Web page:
General Assembly's renovation turned a one-bedroom unit into a home with two rooms, complete with an updated kitchen and living room.
The studio reduced the size of the master bedroom and the lounge to make room for a second bedroom, which doubles as an office for the two homeowners who frequently work from home.
While reconfiguring the space General Assembly aimed to draw on existing elements of the property, which is located in a high-rise concrete tower on 59th Street that dates back to the 1970s.
"Built in 1974, the concrete, brutalist building provided the formwork for our material and spatial decisions," said General Assembly partner Colin Stief.
"This full renovation in an Upper East Side high-rise creates a balance between the feeling of being in the air, while being grounded by the weight of the building."
The homeowner's moved from a lower apartment in the building to this unit, because they were drawn to the views from being higher up.
Among the key features of the space is the access to plenty of natural light from existing corner windows, and expansive views of Queensboro Bridge and the city's East River.
Sliding glass doors were added into the living room to close off and open the space and also to connect views.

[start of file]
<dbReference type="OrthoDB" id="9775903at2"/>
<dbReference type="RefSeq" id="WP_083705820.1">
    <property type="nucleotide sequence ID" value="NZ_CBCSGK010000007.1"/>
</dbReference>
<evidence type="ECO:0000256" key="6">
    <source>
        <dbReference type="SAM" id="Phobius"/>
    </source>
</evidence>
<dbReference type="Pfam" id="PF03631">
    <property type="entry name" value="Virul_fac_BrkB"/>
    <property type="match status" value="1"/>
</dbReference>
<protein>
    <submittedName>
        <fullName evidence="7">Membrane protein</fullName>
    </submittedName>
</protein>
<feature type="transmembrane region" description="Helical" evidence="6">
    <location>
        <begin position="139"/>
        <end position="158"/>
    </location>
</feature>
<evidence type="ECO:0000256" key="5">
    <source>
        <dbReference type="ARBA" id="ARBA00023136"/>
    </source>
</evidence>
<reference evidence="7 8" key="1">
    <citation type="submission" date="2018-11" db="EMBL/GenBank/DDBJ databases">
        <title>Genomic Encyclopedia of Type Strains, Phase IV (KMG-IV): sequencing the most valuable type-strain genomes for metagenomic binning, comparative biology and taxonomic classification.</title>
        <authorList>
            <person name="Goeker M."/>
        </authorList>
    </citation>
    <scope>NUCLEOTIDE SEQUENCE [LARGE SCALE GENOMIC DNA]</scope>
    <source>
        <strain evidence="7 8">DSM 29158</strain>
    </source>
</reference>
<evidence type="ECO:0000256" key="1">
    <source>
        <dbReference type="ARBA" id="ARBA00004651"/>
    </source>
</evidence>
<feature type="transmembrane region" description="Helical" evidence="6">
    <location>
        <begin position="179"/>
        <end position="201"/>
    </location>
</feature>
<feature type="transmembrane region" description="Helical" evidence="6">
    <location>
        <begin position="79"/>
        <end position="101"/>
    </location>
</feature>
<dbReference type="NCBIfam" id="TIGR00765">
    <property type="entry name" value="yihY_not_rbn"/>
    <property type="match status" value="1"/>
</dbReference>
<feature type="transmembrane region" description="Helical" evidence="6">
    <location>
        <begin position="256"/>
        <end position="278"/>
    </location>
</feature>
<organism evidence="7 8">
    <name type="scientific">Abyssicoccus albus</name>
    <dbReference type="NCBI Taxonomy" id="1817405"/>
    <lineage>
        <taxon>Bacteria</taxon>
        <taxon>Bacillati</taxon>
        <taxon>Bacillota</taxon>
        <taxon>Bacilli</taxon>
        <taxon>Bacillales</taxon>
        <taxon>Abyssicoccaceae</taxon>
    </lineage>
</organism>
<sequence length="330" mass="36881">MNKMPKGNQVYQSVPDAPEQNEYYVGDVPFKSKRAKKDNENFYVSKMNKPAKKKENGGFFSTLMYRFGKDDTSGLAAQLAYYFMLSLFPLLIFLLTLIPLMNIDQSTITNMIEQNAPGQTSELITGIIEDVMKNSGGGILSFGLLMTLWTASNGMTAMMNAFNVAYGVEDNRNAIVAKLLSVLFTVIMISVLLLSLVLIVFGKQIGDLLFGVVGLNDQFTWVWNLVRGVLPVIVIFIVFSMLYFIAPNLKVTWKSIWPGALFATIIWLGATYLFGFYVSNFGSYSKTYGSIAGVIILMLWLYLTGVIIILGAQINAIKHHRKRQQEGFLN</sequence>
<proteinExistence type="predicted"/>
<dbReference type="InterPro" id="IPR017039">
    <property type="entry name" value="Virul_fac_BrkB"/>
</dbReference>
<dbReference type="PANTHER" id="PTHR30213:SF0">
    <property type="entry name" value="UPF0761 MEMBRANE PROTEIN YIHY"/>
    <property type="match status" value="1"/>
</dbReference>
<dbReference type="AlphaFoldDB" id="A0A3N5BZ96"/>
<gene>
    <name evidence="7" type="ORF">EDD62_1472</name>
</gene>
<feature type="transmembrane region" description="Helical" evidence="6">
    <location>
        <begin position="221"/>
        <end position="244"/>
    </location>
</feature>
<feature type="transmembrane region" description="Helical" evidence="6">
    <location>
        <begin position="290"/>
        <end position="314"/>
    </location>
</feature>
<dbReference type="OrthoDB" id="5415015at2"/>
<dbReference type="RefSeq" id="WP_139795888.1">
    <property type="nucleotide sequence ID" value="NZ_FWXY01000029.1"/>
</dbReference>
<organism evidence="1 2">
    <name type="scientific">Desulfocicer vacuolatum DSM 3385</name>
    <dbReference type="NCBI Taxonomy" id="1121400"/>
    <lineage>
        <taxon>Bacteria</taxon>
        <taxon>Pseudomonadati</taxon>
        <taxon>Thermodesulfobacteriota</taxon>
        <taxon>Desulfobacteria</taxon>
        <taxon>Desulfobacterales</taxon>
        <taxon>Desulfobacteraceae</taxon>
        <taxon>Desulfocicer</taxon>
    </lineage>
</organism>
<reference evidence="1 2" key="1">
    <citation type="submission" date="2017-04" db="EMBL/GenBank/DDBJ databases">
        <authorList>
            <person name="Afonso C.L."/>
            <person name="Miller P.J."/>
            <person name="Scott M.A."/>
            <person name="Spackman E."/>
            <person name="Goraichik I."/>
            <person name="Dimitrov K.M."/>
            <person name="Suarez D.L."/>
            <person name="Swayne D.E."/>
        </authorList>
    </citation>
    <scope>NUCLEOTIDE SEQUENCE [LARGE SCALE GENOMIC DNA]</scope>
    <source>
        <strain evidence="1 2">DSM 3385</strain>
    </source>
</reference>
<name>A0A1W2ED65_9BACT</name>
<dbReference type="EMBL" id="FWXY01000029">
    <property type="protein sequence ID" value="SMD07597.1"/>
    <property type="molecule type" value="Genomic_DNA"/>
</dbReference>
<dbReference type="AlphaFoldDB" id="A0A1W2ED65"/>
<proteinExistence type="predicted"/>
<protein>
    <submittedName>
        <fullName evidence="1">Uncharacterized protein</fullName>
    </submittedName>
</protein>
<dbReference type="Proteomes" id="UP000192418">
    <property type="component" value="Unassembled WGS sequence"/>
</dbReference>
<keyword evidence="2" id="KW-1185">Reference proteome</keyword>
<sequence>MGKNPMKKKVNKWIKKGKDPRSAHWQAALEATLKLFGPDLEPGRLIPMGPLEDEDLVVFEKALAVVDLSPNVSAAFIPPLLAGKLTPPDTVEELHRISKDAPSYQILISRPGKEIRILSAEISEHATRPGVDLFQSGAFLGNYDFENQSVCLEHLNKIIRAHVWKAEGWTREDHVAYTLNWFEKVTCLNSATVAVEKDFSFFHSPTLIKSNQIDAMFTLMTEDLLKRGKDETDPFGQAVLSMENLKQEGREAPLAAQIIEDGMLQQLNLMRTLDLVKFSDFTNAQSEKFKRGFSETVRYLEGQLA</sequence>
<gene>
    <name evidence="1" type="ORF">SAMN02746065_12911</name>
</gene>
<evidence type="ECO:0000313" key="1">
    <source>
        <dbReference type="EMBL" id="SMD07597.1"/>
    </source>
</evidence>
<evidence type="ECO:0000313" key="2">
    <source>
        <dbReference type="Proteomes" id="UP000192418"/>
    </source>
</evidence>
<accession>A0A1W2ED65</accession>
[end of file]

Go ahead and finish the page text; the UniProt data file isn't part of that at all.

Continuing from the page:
Fixed glass panels are used as partitions elsewhere to optimise the apartment's natural light.
New materials range from pale wood to grey, black and white surfaces on cabinets for a mixed yet cohesive aesthetic.
Floors are oak and almost all of the furniture is wood, further integrating the different areas of the home together.
The unit's two existing bathrooms are updated with new travertine sinks in a golden hue and black fixtures. One of them also has brownish-red tiles cladding a shower.
"A clear material palette of white oak, travertine and minimal detailing contrast the rough concrete texture that extends from the exterior into the home's interior," said Stief.
General Assembly was founded in 2011 and is led by Sarah Zames.
The studio is based in Brooklyn's Gowanus neighbourhood and has renovated other apartments in the city, including a Brooklyn loft with wood ceilings and a penthouse unit with pops of red and dark green.
Photography is by Chris Mottalini.